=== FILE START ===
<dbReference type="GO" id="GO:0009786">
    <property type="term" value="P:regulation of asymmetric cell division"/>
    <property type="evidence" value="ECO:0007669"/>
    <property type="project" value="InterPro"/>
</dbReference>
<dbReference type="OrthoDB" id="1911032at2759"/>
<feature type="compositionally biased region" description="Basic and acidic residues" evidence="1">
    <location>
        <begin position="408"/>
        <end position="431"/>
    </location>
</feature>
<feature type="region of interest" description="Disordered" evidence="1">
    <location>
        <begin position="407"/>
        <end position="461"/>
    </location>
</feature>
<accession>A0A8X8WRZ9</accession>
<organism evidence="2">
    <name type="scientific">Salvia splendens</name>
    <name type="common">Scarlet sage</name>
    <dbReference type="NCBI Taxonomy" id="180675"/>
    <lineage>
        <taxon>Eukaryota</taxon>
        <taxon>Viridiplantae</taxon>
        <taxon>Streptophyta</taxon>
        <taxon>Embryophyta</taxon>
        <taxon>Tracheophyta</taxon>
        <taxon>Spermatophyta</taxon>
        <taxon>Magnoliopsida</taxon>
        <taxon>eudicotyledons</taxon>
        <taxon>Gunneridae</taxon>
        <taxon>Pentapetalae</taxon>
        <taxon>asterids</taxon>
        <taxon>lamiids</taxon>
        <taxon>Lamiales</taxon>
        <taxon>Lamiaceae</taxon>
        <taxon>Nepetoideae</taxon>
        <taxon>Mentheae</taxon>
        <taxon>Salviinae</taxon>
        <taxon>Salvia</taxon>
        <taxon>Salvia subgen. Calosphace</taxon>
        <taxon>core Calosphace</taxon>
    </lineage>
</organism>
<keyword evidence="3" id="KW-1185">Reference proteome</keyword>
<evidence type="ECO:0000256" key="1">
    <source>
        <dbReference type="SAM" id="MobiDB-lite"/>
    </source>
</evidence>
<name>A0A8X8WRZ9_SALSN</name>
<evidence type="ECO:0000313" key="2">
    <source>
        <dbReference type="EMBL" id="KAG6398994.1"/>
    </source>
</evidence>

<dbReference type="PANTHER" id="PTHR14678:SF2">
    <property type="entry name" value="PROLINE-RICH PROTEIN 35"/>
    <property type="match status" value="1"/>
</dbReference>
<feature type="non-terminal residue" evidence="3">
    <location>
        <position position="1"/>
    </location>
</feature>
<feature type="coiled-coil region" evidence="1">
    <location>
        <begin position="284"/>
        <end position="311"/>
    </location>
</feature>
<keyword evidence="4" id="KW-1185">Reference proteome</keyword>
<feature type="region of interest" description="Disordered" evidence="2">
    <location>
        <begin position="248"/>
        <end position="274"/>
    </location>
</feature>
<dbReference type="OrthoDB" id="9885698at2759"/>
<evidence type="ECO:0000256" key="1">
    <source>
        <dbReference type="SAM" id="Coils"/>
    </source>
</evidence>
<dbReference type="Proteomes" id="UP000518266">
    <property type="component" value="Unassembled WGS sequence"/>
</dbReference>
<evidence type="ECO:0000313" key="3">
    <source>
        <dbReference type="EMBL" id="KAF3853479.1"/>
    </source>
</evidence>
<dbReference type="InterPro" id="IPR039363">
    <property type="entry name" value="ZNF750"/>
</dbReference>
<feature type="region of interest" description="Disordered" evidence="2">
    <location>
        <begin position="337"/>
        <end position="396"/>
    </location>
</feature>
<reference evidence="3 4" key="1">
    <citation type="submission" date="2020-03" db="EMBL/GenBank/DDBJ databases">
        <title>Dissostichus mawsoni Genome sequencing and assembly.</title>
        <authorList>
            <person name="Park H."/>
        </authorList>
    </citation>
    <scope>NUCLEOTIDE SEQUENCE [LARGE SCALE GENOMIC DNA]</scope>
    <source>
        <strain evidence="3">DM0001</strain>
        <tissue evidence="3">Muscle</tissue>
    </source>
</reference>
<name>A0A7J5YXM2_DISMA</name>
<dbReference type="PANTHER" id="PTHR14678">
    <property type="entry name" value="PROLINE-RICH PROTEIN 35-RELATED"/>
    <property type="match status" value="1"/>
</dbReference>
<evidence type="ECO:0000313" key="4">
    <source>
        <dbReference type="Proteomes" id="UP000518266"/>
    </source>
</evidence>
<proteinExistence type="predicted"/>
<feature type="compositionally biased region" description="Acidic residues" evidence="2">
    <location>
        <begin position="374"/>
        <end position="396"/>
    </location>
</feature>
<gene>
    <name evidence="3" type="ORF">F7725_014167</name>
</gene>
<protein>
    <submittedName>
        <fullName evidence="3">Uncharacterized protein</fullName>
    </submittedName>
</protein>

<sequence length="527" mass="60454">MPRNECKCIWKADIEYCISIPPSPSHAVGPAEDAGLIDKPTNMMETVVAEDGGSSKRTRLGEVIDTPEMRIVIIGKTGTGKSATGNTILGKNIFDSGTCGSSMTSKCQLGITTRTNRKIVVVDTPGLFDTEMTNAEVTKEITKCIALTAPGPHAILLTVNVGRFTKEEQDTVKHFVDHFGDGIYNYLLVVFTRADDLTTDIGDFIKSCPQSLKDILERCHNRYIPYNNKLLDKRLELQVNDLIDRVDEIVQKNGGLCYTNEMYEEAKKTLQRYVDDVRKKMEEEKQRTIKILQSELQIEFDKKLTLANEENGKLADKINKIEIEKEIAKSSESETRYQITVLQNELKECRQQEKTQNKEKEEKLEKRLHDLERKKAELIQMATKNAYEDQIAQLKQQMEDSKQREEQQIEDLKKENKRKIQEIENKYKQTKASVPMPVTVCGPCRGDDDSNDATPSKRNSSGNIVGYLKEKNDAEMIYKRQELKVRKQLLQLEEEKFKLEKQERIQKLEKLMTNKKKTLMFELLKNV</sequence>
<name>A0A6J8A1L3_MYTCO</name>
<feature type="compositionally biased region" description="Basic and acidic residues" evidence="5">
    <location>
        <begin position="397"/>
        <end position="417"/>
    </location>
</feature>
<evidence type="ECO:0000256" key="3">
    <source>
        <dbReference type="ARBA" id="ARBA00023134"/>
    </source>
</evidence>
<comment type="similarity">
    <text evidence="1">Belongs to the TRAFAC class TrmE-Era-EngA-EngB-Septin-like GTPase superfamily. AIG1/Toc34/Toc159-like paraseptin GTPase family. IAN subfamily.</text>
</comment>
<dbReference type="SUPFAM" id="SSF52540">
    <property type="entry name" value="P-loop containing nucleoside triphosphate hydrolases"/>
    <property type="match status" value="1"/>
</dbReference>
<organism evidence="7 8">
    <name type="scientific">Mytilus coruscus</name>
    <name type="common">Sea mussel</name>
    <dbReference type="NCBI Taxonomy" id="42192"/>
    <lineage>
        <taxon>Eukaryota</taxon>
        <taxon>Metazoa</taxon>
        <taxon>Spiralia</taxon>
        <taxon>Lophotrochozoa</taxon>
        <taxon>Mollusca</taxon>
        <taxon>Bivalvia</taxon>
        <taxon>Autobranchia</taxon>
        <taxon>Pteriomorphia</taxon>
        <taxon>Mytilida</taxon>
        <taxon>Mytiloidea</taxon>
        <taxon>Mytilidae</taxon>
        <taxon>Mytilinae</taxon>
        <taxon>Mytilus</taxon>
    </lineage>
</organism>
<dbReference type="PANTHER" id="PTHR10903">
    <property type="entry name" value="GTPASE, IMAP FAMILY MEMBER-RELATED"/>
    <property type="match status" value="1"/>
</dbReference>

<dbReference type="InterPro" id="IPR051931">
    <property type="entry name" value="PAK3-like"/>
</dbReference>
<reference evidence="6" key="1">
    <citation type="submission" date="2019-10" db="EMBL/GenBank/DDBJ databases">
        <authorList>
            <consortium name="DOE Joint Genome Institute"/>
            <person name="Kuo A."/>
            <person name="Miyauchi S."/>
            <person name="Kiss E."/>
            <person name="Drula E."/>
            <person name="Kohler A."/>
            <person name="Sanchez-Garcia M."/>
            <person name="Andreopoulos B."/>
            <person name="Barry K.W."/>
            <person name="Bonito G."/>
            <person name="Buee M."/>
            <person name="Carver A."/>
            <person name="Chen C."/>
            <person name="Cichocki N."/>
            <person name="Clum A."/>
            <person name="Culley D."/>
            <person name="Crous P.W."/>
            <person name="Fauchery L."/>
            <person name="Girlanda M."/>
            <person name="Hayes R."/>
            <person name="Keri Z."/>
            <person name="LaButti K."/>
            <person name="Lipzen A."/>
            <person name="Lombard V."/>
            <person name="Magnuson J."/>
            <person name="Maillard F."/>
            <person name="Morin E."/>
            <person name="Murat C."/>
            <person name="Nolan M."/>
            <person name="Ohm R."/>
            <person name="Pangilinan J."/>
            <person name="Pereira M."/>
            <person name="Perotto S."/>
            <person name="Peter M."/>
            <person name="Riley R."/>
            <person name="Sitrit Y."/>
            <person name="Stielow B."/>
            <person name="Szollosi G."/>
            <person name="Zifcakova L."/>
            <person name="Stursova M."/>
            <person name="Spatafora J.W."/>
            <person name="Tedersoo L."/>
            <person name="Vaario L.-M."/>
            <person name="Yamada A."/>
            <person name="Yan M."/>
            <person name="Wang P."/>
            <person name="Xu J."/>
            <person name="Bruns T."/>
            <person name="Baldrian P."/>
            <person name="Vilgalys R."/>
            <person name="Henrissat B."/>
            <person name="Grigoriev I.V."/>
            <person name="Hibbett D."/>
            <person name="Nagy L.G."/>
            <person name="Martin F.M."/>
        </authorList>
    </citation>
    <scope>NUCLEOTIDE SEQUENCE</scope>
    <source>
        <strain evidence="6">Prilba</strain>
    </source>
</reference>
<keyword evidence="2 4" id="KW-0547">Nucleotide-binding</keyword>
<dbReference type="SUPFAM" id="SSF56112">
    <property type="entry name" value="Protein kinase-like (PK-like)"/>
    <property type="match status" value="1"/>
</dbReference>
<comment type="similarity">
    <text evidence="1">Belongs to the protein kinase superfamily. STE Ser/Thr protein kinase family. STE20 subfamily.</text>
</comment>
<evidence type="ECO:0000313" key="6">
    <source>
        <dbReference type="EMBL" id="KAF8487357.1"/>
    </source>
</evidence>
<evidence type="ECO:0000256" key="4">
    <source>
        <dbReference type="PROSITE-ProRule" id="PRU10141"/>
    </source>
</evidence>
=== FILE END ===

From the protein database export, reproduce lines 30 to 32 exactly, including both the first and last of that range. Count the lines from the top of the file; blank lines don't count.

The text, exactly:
        <taxon>Spermatophyta</taxon>
        <taxon>Magnoliopsida</taxon>
        <taxon>eudicotyledons</taxon>